Dear Ed and team,

Would you be able to respond to the questions in my blog:

These are repeated below.

In essence, I am sure you’ll agree that something is not right:

– the UK numbers are differently constructed and not comparable with most other countries, requiring strong warnings

– the UK’s public services responded uniquely poorly to the pandemic

– most other countries are producing lower quality or inflated figures compared to the UK


Many thanks,



  1. Was it right of ONS to introduce new untested methodology into key data at such a critical time?
  2. How reliable are the new indicators that now drive GDP trends in the UK?
  3. To what extent did other countries follow suit in adopting new measures?
  4. Were sufficient warnings given by ONS about the distortion to UK GDP figures, that (probably) rendered them no longer comparable with other countries?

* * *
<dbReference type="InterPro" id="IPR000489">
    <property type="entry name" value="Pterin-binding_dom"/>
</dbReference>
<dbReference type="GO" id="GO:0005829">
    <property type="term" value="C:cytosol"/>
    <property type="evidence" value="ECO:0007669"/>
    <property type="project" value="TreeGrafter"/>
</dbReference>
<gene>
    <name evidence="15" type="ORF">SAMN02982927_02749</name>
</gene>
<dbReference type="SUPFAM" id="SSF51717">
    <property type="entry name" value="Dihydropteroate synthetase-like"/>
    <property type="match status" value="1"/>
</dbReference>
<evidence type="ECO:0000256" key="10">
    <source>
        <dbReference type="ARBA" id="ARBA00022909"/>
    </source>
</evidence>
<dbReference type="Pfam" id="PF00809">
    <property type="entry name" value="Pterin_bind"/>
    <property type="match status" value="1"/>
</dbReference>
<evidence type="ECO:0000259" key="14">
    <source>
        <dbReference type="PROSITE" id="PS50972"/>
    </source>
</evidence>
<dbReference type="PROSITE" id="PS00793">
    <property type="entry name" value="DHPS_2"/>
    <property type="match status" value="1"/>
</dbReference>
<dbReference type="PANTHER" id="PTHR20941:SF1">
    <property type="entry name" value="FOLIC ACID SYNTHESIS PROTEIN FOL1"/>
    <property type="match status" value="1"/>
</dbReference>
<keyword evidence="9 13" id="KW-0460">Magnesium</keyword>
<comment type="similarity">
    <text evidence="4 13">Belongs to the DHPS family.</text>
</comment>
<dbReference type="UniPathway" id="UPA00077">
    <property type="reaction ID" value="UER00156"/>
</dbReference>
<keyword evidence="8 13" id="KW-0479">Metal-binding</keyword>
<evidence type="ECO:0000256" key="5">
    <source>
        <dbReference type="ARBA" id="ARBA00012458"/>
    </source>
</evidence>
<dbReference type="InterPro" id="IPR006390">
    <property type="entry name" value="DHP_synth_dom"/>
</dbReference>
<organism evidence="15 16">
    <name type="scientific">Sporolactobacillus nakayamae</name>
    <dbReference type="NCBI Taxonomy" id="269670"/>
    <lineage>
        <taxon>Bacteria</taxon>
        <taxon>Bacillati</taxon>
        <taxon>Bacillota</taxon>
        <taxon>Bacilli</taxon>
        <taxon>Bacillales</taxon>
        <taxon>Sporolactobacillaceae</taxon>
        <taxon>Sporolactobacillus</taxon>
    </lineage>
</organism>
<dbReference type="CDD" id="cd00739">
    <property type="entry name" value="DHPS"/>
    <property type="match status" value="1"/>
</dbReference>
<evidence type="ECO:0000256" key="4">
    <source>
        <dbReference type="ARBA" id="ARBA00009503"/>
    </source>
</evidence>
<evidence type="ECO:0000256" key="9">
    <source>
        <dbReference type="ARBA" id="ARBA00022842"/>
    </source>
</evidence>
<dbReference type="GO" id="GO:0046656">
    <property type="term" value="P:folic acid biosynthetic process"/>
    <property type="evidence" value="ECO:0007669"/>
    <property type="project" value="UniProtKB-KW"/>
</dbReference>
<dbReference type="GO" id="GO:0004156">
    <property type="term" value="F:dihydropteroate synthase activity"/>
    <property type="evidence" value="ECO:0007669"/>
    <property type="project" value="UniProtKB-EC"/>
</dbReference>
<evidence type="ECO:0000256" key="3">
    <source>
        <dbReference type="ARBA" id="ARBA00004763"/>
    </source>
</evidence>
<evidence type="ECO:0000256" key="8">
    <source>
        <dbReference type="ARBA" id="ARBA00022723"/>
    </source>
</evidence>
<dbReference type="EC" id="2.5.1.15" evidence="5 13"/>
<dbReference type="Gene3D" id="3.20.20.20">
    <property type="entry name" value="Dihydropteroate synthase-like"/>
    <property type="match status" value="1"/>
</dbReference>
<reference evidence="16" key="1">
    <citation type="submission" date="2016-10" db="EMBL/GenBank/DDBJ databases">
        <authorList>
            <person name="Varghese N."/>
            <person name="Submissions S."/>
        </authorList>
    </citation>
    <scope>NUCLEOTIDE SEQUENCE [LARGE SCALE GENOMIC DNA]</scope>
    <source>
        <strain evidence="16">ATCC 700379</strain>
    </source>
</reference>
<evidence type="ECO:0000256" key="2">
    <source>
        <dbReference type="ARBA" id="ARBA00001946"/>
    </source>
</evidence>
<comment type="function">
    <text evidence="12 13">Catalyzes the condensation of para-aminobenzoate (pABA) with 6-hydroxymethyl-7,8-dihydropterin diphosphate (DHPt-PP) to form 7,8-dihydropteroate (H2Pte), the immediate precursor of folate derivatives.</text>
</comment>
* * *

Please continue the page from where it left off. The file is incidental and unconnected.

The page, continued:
5. Does the statistics regulator (OSR) think these GDP numbers are worthy of National Statistics status? (Surely they should be experimental to use their terminology.)
  6. Does the ONS think that some/most/all other countries produced sub-standard data by not incorporating accurate methodology? (They could choose to do this to hide the true fall in GDP as a result of Covid-19.)
  7. Or, if all the statistics are fine and comparable, the huge public policy question arises – why did the UK’s public services perform so very badly relative to other countries? What does the NHS, DHSC and DfE think about that and do they agree?
  8. More broadly, is this another major governance failing by UKSA? Is this a repeat of the 2010 RPI fiasco with the ONS statisticians naively rushing into untested changes without due consideration of the impact on users?


Related links:

Ed Humpherson response to Simon Briscoe: Concerns regarding ONS GDP statistics during the pandemic